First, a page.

The sound of colliding black holes

Greg Blackman listens in to Professor Dr Karsten Danzmann giving his plenary session on gravitational wave astronomy


’ve been waiting 27 years of my professional career for this sound,’

declared Professor Dr Karsten Danzmann, director of the Max Planck Institute for Gravitational Physics. The sound – a little like a slide whistle going up in tone with a small pop at the end – was that of a dying black hole system, two black holes spiralling ever closer together until their event horizons touched and they merged into a single, more massive spinning black hole. Danzmann played the audio clip – a translation into sound of the gravitational waves thrown out by the colliding black holes – during a plenary session on gravitational wave astronomy on 1 February. On 14 September 2015,

the Laser Interferometer Gravitational-wave Observatory (LIGO) detected gravitational waves from two black holes merging, each around 30 times the mass of the sun. The event took place 1.3 billion years ago, producing a peak power output 50 times that of the entire visible universe. Einstein’s general theory of relativity predicted such an event, but Einstein never believed that gravitational waves would be detected, Danzmann said. Then, on 26 December 2015, LIGO detected a second collision, this time from two | @electrooptics

lighter black holes. This one lasted for 55 oscillations, and the scientists could watch 27 orbits of the dying system. With only two detectors – one in Hanford, Washington and the other in Livingston, Louisiana – the event could only be localised to a few hundred square degrees. Danzmann said that there were 20 searches for optical counterparts for what LIGO observed, in the visible, infrared, radio frequencies, and other wavelengths. ‘The event was dark! The most

“What we have created is the stillest place in the universe”

gigantic event mankind has ever detected was dark! It only consisted of spacetime curvature,’ Danzmann remarked. The future of gravitational

wave astronomy, however, is bright, according to Danzmann. Plans for a third generation of detectors, like the Einstein telescope, are underway. What the ground-based telescopes will not be able to do is listen to low frequency gravitational waves, frequencies in the millihertz range. For that you have to go into space. The Pathfinder mission for the Laser Interferometer Space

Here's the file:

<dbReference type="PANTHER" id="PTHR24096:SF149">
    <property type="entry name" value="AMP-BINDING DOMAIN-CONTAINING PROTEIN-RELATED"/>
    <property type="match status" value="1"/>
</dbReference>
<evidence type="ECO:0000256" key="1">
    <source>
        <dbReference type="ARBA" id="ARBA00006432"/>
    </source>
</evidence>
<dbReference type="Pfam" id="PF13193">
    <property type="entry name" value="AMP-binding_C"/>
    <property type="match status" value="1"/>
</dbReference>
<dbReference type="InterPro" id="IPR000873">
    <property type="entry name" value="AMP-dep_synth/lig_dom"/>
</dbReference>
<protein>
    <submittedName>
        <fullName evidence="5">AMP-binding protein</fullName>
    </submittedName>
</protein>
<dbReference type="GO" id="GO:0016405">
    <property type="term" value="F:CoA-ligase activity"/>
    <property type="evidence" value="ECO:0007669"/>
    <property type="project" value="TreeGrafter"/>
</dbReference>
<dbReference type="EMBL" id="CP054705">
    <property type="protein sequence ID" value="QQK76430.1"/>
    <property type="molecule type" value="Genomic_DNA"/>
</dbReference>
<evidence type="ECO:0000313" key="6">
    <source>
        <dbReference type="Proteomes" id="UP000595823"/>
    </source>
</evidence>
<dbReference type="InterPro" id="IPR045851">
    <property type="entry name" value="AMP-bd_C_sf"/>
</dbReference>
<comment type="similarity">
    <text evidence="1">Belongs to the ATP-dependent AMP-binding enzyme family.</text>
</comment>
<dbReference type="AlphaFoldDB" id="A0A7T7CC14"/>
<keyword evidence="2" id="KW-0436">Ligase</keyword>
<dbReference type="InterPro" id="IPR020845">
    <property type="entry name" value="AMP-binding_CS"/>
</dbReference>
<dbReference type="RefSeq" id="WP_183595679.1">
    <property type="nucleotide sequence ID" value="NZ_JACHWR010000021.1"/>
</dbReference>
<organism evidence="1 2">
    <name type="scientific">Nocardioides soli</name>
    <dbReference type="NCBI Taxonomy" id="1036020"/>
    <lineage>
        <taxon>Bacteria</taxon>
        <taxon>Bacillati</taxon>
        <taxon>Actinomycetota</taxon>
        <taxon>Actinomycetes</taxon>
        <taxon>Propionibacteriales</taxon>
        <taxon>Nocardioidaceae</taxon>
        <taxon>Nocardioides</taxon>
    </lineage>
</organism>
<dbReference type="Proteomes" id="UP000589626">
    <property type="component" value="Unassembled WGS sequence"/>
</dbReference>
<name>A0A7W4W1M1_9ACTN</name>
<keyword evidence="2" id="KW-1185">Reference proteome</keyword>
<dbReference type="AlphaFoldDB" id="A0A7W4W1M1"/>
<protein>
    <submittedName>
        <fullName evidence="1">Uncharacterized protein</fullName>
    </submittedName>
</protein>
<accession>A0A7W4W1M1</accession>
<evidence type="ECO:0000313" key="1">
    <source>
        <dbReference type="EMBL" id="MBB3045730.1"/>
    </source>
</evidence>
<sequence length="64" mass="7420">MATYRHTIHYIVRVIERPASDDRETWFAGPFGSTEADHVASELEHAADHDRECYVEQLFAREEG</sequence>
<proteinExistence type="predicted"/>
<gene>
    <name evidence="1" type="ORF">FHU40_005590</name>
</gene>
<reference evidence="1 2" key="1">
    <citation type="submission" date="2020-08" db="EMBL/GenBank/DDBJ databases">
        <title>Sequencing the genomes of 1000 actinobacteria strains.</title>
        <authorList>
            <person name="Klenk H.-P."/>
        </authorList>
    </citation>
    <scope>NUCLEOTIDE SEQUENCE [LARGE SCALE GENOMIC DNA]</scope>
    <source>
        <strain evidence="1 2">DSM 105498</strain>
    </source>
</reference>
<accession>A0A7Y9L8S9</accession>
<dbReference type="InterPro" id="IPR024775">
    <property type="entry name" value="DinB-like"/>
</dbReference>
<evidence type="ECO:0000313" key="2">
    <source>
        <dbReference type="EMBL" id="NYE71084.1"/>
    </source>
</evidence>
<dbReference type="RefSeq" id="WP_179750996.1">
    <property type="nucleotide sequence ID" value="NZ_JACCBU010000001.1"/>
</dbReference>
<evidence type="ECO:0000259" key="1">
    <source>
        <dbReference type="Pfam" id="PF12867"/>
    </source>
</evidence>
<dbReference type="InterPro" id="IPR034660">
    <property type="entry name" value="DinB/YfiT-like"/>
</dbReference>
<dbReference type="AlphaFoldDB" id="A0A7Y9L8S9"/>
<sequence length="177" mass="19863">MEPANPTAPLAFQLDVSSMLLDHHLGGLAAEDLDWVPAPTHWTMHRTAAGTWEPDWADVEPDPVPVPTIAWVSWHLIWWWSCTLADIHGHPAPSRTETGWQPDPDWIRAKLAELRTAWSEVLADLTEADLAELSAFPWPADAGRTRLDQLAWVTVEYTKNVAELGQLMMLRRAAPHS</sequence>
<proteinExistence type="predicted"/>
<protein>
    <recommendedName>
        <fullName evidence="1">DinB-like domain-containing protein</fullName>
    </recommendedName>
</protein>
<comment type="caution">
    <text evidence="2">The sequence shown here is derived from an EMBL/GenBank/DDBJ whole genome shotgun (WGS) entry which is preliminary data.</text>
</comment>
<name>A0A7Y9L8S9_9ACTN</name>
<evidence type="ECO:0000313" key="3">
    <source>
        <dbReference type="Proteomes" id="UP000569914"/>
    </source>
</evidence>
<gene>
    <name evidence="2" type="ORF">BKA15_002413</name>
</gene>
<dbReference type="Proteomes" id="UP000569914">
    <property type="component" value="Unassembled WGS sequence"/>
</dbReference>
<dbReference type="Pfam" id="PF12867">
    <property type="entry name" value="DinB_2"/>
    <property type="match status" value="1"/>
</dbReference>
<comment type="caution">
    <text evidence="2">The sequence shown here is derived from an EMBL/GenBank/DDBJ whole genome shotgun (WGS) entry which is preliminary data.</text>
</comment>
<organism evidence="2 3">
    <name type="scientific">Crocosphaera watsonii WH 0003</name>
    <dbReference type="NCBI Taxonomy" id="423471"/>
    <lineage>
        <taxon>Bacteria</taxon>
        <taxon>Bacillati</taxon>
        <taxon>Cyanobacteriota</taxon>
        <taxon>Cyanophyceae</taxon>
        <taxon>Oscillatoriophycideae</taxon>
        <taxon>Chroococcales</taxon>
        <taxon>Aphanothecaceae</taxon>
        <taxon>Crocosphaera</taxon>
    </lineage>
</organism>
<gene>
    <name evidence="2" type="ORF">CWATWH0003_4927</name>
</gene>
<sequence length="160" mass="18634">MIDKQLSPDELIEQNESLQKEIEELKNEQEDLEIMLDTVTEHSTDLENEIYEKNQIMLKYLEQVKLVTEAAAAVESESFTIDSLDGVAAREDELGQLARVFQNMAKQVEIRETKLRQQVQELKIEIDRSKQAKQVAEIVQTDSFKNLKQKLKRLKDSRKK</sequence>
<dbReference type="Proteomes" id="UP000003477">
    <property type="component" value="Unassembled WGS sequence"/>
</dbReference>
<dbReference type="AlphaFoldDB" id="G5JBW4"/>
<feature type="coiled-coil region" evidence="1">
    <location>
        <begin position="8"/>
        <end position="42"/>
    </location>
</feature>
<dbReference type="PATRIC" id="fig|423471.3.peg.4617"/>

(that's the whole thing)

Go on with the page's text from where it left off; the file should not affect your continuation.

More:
Antenna (LISA) was launched on 3 December 2015, one day after the 100th anniversary of the publication of the written version of Einstein’s general theory of relativity. This was accidental; ‘no PR agency could have done this better,’ Danzmann remarked. Its mission is to test the LISA technology in space, and so far it is working extremely well. With a detector like LISA, scientists will be able to detect the collisions of whole galaxies. The LISA mission will consist of three satellites a million kilometres apart that form the three arms of a laser interferometer. At this kind of distance between satellites, a watt of laser power will be reduced to picowatts at the detector. LISA will be placed in a solar orbit 50 million kilometres behind the Earth and orbit the Sun like a rigid body, like a cartwheel, Danzmann said, rolling around its centre once per year while it passively listens to the universe.

The LISA Pathfinder mission

is operating two test masses, with the distance between them reduced from a million kilometres to 35cm. At the heart of LISA Pathfinder are two free-flying gold cubes that travel inside the satellite – the satellite is just there to protect them. These gold cubes follow a purely geodesic curve, only influenced by gravity, and have been measured with a laser interferometer and shown to be on course. ‘What we have created is the

stillest place in the universe,’ Danzmann stated. He said that the measuring capabilities between the two free-flying cubes is so sensitive that there would be a huge signal if even g

March 2017 Electro Optics 11

Pius Lee/

Page 1  |  Page 2  |  Page 3  |  Page 4  |  Page 5  |  Page 6  |  Page 7  |  Page 8  |  Page 9  |  Page 10  |  Page 11  |  Page 12  |  Page 13  |  Page 14  |  Page 15  |  Page 16  |  Page 17  |  Page 18  |  Page 19  |  Page 20  |  Page 21  |  Page 22  |  Page 23  |  Page 24  |  Page 25  |  Page 26  |  Page 27  |  Page 28  |  Page 29  |  Page 30  |  Page 31  |  Page 32  |  Page 33  |  Page 34  |  Page 35  |  Page 36  |  Page 37  |  Page 38  |  Page 39  |  Page 40  |  Page 41  |  Page 42  |  Page 43  |  Page 44